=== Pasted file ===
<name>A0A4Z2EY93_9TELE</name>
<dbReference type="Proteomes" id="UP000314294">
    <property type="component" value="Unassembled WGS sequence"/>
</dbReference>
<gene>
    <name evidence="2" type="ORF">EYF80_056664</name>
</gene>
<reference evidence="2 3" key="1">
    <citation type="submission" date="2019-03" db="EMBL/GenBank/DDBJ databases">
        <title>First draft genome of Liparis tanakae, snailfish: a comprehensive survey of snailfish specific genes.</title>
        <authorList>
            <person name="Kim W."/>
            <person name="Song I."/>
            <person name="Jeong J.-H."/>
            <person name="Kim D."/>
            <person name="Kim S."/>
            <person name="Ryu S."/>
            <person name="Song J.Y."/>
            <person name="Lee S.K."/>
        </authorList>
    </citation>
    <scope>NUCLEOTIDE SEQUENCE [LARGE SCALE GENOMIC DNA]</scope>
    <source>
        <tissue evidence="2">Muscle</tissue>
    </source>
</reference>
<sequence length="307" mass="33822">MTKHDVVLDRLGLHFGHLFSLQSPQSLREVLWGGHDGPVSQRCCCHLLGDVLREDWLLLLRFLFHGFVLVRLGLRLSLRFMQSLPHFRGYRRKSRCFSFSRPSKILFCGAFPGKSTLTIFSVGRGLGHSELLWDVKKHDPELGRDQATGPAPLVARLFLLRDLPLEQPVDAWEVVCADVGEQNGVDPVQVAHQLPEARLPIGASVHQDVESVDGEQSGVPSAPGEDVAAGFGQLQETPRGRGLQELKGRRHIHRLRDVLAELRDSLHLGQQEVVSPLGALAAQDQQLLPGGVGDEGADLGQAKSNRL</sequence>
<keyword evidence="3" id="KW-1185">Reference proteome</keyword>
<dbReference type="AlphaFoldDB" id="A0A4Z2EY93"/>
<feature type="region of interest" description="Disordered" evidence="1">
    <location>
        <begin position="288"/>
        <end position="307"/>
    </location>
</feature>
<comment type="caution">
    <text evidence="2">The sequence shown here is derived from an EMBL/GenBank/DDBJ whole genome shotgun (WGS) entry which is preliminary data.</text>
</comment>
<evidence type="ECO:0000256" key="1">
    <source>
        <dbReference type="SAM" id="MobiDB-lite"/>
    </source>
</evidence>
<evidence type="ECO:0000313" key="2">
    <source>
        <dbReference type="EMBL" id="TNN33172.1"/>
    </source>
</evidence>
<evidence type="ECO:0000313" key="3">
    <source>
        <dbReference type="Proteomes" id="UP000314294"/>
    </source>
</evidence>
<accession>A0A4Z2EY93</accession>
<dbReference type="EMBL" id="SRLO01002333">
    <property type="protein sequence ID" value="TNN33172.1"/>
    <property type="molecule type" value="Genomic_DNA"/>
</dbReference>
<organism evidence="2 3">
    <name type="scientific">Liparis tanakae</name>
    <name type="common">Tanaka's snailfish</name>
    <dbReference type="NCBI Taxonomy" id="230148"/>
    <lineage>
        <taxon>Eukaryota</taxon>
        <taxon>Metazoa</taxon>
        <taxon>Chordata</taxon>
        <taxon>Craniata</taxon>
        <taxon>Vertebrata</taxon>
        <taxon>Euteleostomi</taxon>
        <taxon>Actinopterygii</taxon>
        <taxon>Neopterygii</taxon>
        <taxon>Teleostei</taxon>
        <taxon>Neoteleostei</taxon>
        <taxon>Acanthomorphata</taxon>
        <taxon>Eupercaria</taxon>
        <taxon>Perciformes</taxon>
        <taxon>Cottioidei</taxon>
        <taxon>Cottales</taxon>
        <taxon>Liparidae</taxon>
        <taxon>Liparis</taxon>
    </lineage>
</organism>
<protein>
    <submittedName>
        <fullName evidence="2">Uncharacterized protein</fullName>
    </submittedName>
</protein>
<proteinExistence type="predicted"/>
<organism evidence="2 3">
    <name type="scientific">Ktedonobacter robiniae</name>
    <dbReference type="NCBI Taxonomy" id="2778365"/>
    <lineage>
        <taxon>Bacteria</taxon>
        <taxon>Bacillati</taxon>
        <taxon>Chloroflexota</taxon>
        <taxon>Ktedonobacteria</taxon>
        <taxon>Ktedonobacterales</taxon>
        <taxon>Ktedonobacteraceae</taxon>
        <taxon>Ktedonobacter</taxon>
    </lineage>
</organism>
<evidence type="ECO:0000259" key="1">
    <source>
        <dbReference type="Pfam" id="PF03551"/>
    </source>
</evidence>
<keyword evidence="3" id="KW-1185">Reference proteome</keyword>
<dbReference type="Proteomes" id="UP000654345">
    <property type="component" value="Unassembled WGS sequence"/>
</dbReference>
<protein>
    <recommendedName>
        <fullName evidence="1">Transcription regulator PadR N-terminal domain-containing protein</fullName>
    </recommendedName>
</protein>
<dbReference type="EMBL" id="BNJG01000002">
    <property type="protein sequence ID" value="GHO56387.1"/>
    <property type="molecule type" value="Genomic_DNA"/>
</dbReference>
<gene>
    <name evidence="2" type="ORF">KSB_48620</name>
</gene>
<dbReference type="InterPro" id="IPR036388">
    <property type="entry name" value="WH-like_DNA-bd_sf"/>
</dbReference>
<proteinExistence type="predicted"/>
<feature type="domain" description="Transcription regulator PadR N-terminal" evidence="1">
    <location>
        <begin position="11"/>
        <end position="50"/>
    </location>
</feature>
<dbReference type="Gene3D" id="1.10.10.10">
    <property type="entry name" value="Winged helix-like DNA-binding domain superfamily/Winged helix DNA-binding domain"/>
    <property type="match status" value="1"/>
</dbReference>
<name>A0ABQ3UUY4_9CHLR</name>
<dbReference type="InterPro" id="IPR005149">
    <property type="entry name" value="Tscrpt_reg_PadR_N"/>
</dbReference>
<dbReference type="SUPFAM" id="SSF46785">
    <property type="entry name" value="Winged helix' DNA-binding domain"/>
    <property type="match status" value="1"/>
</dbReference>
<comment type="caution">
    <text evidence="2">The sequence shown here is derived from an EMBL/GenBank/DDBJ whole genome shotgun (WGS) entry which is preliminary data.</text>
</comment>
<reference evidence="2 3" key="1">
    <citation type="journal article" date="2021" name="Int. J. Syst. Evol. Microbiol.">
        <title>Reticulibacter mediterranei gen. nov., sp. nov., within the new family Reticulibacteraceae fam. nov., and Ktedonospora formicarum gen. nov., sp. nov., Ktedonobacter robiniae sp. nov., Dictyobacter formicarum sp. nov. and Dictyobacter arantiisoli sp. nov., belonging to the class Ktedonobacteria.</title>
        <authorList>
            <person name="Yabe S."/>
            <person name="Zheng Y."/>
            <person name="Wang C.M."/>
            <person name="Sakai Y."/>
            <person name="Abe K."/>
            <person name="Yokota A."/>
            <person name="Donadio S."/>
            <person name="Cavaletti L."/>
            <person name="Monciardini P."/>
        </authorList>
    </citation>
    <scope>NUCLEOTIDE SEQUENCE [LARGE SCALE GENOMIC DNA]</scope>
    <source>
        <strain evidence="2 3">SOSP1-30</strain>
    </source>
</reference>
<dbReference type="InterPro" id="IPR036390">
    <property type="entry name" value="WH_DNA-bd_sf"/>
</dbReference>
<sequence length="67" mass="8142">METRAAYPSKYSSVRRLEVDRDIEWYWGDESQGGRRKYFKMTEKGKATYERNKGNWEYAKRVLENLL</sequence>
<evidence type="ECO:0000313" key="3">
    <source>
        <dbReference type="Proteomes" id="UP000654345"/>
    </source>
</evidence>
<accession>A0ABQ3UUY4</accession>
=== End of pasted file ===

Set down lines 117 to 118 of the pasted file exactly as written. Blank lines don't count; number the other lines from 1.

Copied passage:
    <property type="protein sequence ID" value="GHO56387.1"/>
    <property type="molecule type" value="Genomic_DNA"/>